Maintenance: Changing the PTU Fluid

Ironically, the PTU fluid in my 2017 Ford Explorer Platinum is considered a lifetime fluid and does not need to be changed for the life of the vehicle. But when researching, owners of the Explorer recommend changing the fluid every 30k miles. I came across a few post where they mentioned the fluid was black and sludgy when performing a drain and fill past 50k. So at 55k, I was concerned that my PTU would fail during my cross country road trip.  Off I went on a journey to change out my PTU fluid. I’ll be breaking the guide into two parts, draining the PTU and filling the PTU.

What I used?

Draining the PTU

Step 1. Elevate the car.

Jacking up just the front should be enough.

Step 2. Remove the lower shield.

There should be three screws that can be hand turned to loosen.

Step 3. Locate the PTU drain plug.

The drain plug should be next to a catalytic converter and above an O2 sensor.

Step 4. Insert a 1/4″ hex wrench into the drain plug.

Luckily I had a 1/4″ hex wrench that came with my toolbox. If you can’t find a 1/4″ hex wrench, the bottom of a screw bit is also 1/4″ so you can use that as an alternative.

My drain plug was a little rusted in so I used a gas pipe fitting on the hex wrench to break it free.

Step 5. Let it drain.

To guide the oil down, I used an aluminum foil to create a slide for the PTU fluid. I sighed relief when I saw the fluid was golden brown color.

I’m glad I was able to perform this maintenance at 55k. I wish it was changed at 30K but I didn’t own the car then.  See all those specks in the fluid? It doesn’t show in the picture that well, but it looked like someone dumped really fine glitter into the fluid.

All the metallic gunk on the end of the drain plug. Don’t be surprised to find more of this gunk stuck near the drain hole.

14oz of fluid was drained.

Step 6. Put back the drain plug.

Once it’s done draining, I applied some Permatex 59214 High Temperature Thread Sealant onto the drain plug and reinstalled it.

Step 7. Reinstall the lower shield.

I didn’t see a need to be under the car anymore so I reinstalled the lower shield in Step 1. 

Filling the PTU

I actually struggled on this part for a good few hours. I was going towards the route of extending the PTU vent tube but I could not for the life of me take off the plastic vent breather cap from the top of the engine bay. So then I decided the next step would be to disconnect the entire hose by yanking it but it wouldn’t budge either. I was using all my strength tugging the hose out from the top and from the ground but it would not come off the metal vent barb. But by chance I discovered it was actually easier to extend the hose from the ground.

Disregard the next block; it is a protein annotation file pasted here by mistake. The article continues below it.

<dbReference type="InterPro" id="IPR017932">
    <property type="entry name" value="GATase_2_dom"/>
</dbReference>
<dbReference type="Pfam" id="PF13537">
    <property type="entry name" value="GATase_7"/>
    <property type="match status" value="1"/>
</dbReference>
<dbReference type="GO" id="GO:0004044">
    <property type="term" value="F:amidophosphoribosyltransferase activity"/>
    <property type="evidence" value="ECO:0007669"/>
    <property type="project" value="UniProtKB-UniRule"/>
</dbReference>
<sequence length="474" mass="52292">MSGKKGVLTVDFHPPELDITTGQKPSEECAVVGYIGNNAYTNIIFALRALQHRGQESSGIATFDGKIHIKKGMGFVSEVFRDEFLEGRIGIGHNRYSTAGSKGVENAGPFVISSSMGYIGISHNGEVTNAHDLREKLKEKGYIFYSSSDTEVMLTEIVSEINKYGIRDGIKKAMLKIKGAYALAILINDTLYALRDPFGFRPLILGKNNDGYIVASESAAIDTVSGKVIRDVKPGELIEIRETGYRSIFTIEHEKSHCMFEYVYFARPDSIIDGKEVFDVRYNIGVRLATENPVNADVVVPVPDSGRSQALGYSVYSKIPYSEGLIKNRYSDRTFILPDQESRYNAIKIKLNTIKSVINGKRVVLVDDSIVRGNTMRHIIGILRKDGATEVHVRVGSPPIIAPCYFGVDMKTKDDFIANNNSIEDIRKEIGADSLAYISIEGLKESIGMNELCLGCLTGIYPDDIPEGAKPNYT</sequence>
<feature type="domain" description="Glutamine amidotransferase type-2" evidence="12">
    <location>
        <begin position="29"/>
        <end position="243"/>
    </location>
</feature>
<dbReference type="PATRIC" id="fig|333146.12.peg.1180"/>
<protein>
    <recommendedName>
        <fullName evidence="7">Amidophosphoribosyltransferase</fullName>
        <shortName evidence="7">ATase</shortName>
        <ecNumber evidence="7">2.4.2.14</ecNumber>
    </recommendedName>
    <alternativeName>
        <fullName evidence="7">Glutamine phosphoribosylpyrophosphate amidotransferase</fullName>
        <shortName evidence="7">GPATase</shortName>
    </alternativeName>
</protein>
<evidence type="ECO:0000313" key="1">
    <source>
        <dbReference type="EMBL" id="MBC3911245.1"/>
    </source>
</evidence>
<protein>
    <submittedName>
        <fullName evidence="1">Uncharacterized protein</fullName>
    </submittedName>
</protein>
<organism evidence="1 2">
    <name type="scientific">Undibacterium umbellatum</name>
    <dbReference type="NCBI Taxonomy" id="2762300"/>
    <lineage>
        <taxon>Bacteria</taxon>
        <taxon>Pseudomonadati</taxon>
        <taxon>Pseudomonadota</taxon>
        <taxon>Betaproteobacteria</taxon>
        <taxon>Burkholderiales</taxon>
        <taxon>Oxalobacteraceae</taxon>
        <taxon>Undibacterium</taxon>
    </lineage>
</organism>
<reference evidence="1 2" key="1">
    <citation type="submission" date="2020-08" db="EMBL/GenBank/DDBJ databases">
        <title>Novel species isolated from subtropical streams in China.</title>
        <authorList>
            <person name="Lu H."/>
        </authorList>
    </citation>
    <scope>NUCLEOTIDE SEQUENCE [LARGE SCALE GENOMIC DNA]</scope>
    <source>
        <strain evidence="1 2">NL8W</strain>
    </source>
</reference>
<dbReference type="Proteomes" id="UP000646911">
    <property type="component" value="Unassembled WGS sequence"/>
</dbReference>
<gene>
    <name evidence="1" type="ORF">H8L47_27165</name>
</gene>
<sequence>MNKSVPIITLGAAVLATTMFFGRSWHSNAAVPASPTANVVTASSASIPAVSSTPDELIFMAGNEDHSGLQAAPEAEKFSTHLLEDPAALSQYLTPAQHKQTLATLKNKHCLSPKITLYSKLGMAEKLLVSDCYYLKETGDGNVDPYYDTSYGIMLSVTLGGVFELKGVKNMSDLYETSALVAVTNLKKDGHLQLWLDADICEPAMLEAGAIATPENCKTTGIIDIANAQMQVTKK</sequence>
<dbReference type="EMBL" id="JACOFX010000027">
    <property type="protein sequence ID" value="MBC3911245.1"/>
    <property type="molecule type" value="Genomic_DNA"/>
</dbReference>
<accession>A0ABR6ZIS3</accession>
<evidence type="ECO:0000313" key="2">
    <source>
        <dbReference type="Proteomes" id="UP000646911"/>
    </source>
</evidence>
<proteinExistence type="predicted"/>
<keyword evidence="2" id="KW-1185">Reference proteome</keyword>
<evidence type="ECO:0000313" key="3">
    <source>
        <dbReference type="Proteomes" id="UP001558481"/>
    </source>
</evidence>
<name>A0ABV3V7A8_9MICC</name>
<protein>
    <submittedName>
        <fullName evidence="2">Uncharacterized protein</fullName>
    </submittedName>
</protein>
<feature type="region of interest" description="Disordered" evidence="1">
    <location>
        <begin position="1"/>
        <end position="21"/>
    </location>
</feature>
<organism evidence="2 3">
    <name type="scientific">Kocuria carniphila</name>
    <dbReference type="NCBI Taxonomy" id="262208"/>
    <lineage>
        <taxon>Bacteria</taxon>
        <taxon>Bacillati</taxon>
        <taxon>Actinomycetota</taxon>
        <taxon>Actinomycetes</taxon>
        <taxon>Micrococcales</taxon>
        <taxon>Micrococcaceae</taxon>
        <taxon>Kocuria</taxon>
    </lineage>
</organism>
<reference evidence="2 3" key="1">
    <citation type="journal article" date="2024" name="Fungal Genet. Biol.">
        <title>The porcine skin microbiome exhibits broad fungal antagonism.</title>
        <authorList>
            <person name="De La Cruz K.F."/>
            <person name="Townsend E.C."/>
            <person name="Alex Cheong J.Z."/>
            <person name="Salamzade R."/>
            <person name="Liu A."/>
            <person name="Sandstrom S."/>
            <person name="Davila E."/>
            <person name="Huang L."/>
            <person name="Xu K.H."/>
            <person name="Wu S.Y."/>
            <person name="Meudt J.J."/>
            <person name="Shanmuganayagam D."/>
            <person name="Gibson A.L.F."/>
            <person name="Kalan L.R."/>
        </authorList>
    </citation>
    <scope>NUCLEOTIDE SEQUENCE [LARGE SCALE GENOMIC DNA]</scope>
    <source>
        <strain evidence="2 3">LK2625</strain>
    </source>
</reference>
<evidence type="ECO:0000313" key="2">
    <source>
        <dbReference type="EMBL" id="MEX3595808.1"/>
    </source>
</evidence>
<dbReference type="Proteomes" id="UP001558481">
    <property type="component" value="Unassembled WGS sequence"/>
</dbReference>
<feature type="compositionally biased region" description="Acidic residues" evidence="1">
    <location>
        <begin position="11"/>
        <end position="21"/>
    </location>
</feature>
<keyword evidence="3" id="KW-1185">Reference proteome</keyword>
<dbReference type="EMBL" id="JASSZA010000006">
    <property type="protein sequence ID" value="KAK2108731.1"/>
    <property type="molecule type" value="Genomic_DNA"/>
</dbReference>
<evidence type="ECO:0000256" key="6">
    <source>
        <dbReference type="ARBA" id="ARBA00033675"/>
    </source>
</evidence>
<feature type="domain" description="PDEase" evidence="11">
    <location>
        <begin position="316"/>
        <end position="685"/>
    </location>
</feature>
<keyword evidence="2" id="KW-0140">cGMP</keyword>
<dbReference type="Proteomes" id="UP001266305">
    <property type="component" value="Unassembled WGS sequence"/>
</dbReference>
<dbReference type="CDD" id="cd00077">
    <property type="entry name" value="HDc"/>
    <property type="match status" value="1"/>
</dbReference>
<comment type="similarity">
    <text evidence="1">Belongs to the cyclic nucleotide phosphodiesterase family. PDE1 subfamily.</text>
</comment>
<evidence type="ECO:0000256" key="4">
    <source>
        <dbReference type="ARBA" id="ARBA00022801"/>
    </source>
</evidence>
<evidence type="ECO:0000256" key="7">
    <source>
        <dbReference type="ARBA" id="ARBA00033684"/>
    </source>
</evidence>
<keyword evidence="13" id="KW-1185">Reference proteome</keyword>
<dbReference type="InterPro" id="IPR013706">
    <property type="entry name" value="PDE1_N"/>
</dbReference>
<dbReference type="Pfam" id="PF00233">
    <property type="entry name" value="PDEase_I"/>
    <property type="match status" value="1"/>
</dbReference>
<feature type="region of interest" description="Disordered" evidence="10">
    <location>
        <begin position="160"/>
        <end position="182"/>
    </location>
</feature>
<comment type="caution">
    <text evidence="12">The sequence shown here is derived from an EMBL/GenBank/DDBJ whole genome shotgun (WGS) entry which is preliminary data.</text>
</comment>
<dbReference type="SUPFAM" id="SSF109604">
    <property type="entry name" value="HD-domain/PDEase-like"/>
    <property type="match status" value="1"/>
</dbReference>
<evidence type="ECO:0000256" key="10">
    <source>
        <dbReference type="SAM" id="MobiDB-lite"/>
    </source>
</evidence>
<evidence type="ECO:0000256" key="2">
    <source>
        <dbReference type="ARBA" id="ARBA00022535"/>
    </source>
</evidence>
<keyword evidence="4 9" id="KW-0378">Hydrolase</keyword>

You’ll want to familiarized yourself with the location of the vent breather cap and what it looks like so when you’re under the car. Here’s where the vent breather cap is located:


It’s a small circular plastic cap that’s well hidden.

Step 1. Disconnect the hose fastener from the engine block.

Here’s a far out picture of the fastener that holds the vent hose pipe. To access this area I had to go under the car and move under the front of the drive shaft.

A zoomed up picture of the fastener. I was able to use a flat head screwdriver to pry it off. I was surprise how easily it came off.

Step 2. Remove the plastic vent breather cap.

I used a flat head screw driver to wiggle the plastic vent breather cap off from the hose. I inserted the flat head screw driver in between the rubber and the vent breather and slightly rotated my flat head screwdriver clock wise to push the vent breather out. Did that a few times around the vent breather and it eventually came out.

Step 3. Extend the hose.

Now that the hose is open. I inserted the 5/16″ x 5/16″ barb and connected 3′ of fuel line to complete the extension. After, I routed the extended fuel line to the engine bay.

Step 4. Filling the PTU

Since I drained 14oz I’ll be adding 14oz back. Luckily the SuperTech 75W-140 fluid bottle has a coned tip that I was able to insert into the 5/16″ hose. Had to use a hose clamp to keep the hose in place. The fluid will move super slow so I used a wire to hold up the bottle and let it patiently drip and occasionally checking up on the progress. While it’s filling up, I decided to utilize this time to clean up my mess and put everything away.

Step 5. Reinstall the plastic vent hose breather cap and zip tie it down.

Wondering what happened to the top cap? I somehow lost the cap when attempting to pull it off. I spent a good hour looking for the cap but couldn’t find it.  I’ll be replacing it in the future but no rush in replacing it now since this will be under the engine cover. 

Once I verified 14oz has drained from the bottle, I installed the vent breather cap and zipped tied the hose to keep it secure.

Overall, changing PTU fluid made me miss how easy it was to maintain a Nissan Xterra. The Explorer PTU does not come with a fill hole. Depending on the year, some Explorers don’t even come with a drain hole, luckily my 2017 Ford Explorer Platinum has one. This entire process took a good 4 hours. Majority of the time I was trying to figure out how to remove the vent hose breather cap. I’m sure if I were to start from the beginning with my current knowledge it’ll take me no more than 30 minutes. My next drain and fill should be even more simple because everything is already setup.  I’ll provide an update when I do! 


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